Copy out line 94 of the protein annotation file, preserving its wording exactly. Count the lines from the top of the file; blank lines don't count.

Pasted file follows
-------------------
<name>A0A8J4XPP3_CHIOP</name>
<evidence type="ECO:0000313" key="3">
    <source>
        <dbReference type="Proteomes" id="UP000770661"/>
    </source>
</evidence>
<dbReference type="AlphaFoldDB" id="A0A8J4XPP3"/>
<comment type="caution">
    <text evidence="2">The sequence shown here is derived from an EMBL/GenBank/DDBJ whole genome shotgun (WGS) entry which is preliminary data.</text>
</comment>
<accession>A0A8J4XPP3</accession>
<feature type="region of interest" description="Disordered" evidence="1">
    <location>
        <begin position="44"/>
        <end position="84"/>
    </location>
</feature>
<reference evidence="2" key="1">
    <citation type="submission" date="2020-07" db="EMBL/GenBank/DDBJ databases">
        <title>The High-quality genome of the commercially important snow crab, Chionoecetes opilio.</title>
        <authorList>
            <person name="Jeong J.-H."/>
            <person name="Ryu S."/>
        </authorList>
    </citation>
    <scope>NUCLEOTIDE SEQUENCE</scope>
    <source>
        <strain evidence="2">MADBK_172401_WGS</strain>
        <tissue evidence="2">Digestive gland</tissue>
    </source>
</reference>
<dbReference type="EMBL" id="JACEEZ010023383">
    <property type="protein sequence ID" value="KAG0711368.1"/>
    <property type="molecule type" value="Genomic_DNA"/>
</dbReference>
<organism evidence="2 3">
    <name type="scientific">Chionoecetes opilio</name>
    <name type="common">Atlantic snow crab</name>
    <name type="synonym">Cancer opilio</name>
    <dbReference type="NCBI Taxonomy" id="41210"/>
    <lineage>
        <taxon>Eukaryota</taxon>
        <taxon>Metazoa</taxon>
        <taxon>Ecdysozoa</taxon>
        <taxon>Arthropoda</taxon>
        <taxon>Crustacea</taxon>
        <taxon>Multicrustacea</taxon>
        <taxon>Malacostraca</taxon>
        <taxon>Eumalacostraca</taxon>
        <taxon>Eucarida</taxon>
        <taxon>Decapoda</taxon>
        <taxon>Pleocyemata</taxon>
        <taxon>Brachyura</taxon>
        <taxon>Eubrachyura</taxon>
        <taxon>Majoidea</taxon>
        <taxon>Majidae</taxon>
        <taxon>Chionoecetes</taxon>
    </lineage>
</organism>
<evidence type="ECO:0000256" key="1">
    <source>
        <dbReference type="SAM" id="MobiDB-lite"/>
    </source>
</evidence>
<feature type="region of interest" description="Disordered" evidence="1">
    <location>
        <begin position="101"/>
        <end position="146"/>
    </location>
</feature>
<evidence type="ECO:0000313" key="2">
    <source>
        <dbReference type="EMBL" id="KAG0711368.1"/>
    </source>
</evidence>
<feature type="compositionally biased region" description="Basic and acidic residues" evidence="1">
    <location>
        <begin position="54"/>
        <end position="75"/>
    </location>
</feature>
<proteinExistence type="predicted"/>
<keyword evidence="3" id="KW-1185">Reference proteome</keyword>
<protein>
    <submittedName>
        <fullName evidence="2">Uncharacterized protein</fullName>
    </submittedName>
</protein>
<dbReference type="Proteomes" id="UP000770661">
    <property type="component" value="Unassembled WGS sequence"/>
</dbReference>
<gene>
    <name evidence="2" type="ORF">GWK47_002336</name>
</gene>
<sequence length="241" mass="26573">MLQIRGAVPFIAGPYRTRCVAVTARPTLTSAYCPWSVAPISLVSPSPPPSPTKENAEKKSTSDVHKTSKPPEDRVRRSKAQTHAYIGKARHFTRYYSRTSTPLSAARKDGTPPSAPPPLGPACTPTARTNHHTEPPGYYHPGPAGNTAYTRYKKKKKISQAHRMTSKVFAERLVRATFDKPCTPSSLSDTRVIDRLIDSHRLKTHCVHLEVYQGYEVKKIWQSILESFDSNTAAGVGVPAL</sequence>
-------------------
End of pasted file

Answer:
</gene>